Zooming in will result in a picture with less clarity, but the OnePlus 6 is still capable of capturing good photos at this level.
The main advance with the OnePlus 6 is in its low-light capabilities, and there’s a stepped improvement from what we experienced on the 5T, although it is a step rather than a leap.
We were able to fire off quick shots in dimly lit bars, and playing with the brightness in low light settings results in crisp, clear pictures.
It’s an all-around capable camera that does a good job in a variety of scenarios, delivering everything from nicely blurred backgrounds in Portrait mode to detailed close-up macros and sweeping landscape vistas.
A feature new to OnePlus phones that have been introduced with the OnePlus 6 is slow-motion video recording, with the phone able to capture footage at up to 480fps.
That’s not quite the super slow-mo we’ve seen from the Samsung Galaxy S9 or Sony Xperia XZ2, but it’s a welcome addition to a handset that’s comfortably cheaper than either of those rivals.
Video recorded at 480fps is captured at 720p; you can swap to 240fps at 1080p for a higher-resolution result, although your slow-mo footage won’t be as slow. What’s unique to the OnePlus 6, though, is its ability to capture a full minute of slow-motion footage, which equals around six minutes of video when played back.
Once captured, you can easily select how much of your video is slowed down – it doesn’t need to be the full minute, enabling you to include full-speed video before and after the slowed-down section to really showcase the effect.
In good light, outdoors, the slow-motion capture can produce some eye-catching results, but step inside and under artificial light, or in low-light conditions, the quality drops quite significantly, with footage become rather noisy. In short, limit your slow-mo shooting to the great outdoors.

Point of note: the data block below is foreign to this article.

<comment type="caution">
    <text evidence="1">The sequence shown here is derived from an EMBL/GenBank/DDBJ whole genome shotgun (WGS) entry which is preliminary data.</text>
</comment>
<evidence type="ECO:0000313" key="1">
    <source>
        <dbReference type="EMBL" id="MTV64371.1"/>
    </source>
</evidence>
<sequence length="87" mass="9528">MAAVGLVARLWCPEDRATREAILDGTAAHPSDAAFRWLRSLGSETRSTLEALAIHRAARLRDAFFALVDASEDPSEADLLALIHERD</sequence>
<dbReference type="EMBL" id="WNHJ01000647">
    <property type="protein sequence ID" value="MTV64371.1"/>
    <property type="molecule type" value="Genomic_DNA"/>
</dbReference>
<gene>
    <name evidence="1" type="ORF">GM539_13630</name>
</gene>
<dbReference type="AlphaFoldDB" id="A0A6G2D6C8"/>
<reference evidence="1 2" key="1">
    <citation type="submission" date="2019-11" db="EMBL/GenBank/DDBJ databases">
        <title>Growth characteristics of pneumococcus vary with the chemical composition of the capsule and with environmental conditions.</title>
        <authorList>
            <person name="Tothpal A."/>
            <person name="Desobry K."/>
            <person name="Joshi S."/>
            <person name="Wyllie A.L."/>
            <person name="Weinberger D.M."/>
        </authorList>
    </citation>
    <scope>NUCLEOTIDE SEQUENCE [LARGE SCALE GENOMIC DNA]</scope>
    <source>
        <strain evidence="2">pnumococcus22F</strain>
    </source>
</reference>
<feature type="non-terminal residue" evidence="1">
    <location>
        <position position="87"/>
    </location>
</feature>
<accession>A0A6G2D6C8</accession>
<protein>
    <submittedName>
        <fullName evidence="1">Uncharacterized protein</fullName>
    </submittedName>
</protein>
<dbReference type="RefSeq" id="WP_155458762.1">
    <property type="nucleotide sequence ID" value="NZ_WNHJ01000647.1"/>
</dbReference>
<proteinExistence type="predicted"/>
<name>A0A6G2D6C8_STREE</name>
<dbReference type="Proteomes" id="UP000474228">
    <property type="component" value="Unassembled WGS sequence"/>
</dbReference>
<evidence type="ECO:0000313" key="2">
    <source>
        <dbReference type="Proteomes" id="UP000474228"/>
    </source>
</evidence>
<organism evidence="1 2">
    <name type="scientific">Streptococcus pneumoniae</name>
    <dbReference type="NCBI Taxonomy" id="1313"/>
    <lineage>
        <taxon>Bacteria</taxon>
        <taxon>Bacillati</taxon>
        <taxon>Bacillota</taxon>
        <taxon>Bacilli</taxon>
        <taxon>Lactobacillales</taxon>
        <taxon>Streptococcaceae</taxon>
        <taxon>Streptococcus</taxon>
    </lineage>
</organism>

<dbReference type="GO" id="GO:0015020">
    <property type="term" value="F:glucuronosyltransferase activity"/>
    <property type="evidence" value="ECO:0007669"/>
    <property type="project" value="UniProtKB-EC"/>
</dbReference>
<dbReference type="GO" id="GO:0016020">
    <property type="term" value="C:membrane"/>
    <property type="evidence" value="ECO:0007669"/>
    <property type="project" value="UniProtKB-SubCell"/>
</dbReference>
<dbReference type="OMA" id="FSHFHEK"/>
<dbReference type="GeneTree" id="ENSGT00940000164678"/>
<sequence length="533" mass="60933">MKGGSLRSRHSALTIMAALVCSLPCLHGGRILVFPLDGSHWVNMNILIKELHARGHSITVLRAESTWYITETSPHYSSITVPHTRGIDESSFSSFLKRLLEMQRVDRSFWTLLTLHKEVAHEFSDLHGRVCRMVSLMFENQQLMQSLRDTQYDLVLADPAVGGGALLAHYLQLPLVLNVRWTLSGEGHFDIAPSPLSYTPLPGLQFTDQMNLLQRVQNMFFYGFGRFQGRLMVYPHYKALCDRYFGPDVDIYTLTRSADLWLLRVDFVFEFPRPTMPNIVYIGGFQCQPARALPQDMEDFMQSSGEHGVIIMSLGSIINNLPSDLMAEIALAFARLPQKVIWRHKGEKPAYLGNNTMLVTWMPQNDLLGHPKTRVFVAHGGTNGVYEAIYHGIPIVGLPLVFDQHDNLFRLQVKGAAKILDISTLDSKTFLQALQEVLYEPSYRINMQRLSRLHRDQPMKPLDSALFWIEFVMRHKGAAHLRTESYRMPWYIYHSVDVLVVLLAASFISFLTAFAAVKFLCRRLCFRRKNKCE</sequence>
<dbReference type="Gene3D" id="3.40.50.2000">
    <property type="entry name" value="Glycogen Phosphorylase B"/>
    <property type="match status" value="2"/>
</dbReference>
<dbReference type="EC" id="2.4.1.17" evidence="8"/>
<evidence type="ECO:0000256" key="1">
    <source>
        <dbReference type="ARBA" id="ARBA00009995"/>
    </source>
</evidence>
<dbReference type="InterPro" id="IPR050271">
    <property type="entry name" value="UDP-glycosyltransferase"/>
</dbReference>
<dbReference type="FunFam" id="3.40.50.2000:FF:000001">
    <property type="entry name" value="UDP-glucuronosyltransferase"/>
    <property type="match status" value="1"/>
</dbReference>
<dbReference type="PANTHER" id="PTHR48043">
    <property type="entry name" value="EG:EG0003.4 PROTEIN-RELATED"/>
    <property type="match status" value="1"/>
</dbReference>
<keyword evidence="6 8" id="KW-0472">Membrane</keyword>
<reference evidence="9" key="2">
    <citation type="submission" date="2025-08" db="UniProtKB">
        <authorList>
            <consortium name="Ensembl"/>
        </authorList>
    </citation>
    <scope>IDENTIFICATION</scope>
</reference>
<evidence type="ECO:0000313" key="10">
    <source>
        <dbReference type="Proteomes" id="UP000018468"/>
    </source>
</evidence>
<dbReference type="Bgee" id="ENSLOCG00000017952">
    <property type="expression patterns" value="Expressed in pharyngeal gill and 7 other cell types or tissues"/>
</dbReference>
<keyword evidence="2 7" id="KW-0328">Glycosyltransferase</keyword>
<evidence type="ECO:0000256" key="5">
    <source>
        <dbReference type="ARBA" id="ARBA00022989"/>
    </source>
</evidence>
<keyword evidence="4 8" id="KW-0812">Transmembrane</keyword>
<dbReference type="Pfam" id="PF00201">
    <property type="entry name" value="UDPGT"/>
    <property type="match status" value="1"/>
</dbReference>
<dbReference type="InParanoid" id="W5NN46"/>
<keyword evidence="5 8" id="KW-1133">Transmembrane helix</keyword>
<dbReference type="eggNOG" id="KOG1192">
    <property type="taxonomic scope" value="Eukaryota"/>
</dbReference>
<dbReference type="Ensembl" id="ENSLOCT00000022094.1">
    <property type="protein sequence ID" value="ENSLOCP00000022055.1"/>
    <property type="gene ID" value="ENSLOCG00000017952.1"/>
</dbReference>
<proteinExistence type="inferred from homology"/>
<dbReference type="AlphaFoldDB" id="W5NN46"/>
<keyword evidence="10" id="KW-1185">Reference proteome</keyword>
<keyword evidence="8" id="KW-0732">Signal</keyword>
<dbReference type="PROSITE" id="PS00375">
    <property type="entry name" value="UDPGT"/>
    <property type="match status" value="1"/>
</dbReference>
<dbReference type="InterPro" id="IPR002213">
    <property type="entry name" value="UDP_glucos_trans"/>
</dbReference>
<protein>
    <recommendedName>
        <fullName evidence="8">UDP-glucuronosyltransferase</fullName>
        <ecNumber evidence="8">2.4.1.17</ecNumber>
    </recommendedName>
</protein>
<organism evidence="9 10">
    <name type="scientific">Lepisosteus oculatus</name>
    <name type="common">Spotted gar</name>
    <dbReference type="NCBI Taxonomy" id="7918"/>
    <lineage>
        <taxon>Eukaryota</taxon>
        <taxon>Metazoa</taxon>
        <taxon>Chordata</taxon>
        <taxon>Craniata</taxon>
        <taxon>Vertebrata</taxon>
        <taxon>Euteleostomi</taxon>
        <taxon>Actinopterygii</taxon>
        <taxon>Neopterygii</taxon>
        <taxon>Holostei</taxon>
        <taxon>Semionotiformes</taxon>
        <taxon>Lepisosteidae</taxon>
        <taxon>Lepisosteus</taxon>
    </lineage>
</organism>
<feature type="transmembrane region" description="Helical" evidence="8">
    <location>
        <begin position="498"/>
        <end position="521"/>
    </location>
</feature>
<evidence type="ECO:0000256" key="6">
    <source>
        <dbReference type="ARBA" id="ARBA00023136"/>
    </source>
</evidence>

If you’re more into traditional video recording, the OnePlus 6 can also capture footage in 4K at 60fps.
- OnePlus’ biggest-ever display at 6.28 inches
- Full HD, Full Optic AMOLED panel with 19:9 aspect ratio
- 84% screen-to-body ratio thanks in part to notch
The OnePlus 6 display is one of the big new features on the phone. In fact, it’s the biggest display the firm has ever squeezed into a phone, with the 6.28-inch Full Optic AMOLED panel eclipsing the 6.1-inch offering found on the 5T.
OnePlus has continued to support the now-popular 19:9 aspect ratio too, giving you a taller display that offers up more on the screen when you’re scrolling lists such as your Twitter feed.
While the display may be bigger, the resolution stays the same at ‘just’ Full HD. That’s 2280 x 1080 to be exact, which ensures it keeps the 402 pixels-per-inch density of previous OnePlus flagships.